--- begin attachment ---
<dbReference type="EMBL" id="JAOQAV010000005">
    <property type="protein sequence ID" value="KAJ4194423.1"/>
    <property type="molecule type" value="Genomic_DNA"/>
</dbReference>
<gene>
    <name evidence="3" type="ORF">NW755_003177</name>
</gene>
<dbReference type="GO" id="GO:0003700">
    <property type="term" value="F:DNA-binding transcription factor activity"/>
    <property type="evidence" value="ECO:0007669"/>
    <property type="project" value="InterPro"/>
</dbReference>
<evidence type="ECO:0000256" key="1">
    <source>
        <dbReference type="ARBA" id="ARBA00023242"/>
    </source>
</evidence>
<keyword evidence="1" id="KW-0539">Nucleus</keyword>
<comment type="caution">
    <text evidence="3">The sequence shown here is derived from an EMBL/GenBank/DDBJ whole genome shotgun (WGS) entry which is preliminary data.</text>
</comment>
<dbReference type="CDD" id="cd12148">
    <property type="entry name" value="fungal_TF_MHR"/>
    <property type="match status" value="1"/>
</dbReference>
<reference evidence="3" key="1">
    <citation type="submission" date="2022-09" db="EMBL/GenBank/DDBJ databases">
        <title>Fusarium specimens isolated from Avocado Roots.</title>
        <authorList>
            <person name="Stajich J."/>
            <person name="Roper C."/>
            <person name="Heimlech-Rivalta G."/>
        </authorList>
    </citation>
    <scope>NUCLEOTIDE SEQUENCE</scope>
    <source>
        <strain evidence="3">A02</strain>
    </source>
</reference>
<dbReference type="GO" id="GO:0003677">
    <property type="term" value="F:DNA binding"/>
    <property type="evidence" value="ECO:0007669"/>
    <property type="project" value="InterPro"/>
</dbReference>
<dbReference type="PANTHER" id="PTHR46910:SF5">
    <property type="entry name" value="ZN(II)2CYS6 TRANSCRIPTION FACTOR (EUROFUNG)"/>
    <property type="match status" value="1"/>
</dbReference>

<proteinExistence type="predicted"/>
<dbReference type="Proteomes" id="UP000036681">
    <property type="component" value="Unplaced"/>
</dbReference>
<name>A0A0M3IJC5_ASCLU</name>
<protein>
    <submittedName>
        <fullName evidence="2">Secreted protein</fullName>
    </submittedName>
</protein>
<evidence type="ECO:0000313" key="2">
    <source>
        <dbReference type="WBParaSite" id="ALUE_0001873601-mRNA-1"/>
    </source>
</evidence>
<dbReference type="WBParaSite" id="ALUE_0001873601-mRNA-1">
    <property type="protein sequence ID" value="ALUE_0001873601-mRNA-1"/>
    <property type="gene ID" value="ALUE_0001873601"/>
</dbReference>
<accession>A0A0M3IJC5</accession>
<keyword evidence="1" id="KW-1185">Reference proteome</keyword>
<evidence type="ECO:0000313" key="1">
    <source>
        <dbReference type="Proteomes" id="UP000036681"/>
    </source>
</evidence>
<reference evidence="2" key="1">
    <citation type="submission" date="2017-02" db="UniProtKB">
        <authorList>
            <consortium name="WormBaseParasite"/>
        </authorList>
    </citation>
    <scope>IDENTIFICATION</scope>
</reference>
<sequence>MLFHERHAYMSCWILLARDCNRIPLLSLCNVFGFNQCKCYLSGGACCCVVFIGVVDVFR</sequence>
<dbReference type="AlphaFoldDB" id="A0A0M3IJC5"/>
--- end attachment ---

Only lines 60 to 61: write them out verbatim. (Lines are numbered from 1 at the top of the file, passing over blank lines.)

    <source>
        <dbReference type="WBParaSite" id="ALUE_0001873601-mRNA-1"/>